Tax Audits and Tax Litigations

Our services :

  • Assistance in communications during tax audits: accounting review, contradictory examination of personal tax situation (ESFP)
  • Tax Appeals Boards
  • Committee on Tax Abuse
  • Contentious claims
  • Priority questions of constitutionality
  • Disputes before administrative or judicial courts

The firm accompanies, advises, and defends you so that you can face these situations with confidence.

The firm supports you in the context of tax audits and litigation. It advises and represents you throughout the entire process, from pre-litigation exchanges with tax authorities to proceedings before administrative and judicial courts.

We meticulously analyze every aspect of your situation, examining legal and tax considerations, to provide you with an effective and tailored defense precisely suited to your circumstances. Our priority is to adopt the strategy that will lead to the most favorable outcome for you.

Each case is unique and requires a customized strategy. Depending on the case and the parties involved, your attorney can advise you on the best course of action: contesting when appropriate or, conversely, refraining from doing so when it is counterproductive.

How to determine when to seek advice from a tax advisory and litigation consultant:

  • Upon receipt of a tax audit notice
  • Upon receipt of a contradictory examination notice of personal tax situation
  • Upon receipt of a request for information or justification
  • Upon receipt of a request for international administrative assistance
  • Upon receipt of a declaration request or notice to declare
  • Upon receipt of a proposed adjustment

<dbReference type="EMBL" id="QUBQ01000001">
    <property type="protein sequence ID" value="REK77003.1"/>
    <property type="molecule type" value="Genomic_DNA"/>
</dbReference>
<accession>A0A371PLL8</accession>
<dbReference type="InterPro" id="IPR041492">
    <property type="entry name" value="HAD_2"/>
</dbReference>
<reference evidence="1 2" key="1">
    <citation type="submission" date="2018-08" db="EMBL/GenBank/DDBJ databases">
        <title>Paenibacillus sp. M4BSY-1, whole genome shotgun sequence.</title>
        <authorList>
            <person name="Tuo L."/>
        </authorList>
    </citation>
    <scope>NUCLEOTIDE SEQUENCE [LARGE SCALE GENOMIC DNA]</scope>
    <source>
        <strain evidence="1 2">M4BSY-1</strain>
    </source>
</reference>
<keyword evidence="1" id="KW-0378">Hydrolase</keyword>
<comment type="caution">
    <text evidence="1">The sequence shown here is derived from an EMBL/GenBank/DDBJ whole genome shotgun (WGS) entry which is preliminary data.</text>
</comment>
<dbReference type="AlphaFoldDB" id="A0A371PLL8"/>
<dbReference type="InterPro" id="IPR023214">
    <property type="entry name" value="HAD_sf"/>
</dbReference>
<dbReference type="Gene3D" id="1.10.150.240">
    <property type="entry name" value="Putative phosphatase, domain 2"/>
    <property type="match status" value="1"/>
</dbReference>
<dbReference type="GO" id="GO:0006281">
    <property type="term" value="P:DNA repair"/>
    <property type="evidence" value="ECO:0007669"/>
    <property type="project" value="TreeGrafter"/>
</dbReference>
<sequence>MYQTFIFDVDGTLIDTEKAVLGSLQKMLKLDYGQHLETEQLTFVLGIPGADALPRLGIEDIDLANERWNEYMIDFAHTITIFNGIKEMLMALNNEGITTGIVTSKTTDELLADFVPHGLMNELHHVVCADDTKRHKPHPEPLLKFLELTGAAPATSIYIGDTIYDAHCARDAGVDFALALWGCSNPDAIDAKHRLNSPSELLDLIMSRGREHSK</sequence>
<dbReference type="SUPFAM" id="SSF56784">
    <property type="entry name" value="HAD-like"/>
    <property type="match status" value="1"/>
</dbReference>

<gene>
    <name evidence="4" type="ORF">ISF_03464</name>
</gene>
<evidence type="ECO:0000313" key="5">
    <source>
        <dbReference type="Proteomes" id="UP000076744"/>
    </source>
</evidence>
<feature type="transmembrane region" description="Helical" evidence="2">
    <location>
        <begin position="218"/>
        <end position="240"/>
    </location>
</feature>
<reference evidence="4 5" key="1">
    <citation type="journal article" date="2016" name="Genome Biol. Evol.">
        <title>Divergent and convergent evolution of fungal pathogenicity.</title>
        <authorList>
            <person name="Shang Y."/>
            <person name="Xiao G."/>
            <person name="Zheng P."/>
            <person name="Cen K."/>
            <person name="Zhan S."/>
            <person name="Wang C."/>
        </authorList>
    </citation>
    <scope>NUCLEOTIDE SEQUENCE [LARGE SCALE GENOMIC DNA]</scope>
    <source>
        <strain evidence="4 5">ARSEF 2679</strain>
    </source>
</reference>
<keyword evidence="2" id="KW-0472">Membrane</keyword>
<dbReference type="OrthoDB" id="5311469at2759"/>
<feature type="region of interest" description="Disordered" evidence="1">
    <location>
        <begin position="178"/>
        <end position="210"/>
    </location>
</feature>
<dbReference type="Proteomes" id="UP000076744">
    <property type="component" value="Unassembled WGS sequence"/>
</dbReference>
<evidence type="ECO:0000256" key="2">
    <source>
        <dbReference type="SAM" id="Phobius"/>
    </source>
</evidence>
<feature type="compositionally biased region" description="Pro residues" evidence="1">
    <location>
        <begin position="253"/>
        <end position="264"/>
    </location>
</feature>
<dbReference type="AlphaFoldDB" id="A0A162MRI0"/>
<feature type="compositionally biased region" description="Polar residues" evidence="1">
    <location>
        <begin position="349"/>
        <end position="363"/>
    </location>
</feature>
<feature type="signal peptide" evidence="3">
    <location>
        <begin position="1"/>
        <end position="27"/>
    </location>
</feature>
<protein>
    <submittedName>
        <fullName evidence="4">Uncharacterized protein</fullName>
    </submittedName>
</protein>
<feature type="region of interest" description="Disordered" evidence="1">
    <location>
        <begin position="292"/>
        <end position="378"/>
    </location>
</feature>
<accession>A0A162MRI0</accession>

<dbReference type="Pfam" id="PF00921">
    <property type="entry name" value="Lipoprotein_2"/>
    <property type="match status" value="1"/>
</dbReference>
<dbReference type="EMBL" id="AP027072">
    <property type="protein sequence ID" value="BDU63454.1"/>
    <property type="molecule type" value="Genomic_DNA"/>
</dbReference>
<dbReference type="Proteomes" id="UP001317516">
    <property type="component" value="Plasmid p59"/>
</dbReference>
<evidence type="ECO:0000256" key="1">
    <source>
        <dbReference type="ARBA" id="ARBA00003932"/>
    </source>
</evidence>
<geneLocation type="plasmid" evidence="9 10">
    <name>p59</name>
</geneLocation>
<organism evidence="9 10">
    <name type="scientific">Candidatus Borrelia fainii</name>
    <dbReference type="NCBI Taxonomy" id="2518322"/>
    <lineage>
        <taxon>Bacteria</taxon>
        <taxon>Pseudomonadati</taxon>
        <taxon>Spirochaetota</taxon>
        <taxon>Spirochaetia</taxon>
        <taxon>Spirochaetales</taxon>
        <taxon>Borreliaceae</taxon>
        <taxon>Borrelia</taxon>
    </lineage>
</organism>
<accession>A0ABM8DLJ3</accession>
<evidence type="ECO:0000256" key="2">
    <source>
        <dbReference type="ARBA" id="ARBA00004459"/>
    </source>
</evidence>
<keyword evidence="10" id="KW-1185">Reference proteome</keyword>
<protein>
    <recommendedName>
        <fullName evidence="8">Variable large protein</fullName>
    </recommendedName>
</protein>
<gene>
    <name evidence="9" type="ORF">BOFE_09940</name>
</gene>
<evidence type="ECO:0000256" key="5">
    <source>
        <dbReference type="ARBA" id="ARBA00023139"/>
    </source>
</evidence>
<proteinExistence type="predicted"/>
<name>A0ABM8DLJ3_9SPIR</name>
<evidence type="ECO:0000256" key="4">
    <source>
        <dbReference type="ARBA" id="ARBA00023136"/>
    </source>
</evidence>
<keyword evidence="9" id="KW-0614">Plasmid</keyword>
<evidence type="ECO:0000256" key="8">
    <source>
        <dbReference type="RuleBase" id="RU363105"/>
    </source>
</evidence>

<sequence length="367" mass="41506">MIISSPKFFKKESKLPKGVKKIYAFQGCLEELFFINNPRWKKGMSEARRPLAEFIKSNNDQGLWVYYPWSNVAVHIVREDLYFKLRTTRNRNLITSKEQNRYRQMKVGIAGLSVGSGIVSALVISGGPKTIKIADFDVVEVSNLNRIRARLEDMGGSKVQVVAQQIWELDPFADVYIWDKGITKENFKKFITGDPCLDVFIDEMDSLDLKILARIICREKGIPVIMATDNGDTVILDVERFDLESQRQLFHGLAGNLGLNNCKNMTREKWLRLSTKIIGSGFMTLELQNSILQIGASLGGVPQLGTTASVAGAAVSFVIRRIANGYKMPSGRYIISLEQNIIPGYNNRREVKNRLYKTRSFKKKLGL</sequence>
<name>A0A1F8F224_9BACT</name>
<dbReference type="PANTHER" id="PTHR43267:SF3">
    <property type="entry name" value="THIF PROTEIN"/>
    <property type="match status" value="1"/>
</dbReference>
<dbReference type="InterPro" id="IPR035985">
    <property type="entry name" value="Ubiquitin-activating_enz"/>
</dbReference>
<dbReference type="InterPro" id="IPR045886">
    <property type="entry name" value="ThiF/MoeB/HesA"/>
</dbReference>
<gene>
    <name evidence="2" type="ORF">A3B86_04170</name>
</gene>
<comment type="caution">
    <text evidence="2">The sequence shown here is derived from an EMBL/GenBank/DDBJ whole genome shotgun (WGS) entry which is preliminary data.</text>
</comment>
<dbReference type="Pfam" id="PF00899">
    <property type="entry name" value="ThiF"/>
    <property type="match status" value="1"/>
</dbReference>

• Upon receipt of a recovery notice

Examples of handled cases:

Frequently Asked Questions:

What is a tax audit?

A tax audit is the process by which the tax authority ensures that the tax declarations of a taxpayer (individual or business) are accurate and in compliance with the current tax regulations. The tax audit can be conducted randomly or with a specific focus, and it may cover various aspects of the taxpayer’s fiscal situation, such as income, deductions, tax credits, etc.

If the tax authority identifies errors or omissions during the tax audit, it may send the taxpayer a proposed adjustment (notice of correction), which is a notification specifying the additional amounts of taxes, interest, and penalties being claimed.

How does a tax audit take place?

The in-person tax audits

A tax audit can take various forms, each with different levels of intrusiveness.

The most “comprehensive” tax audit includes:

  • A contradictory examination of the personal tax situation (ESFP) for individuals.
  • An accounting audit for businesses.

These tax audits involve a thorough examination of the individual’s or company’s fiscal situation. They typically span over several months and involve multiple meetings and exchanges between the taxpayer and the auditor, during which the taxpayer’s declarations are meticulously analyzed and discussed.

Remote tax audits

In addition to these comprehensive tax audits, the tax authority may conduct a “documentary audit,” which is carried out remotely. In this case, the taxpayer will be notified of any adjustments through a written notice.

It is important to be particularly vigilant upon receiving a “request for information” from the tax authority. Despite being presented as “non-binding,” this request for information effectively constitutes a full-fledged tax audit. Receiving such a request indicates that the taxpayer’s situation has attracted the attention of the tax authority, which is seeking additional information or documents to confirm or refute its suspicions. Prompt and careful response is essential in such cases.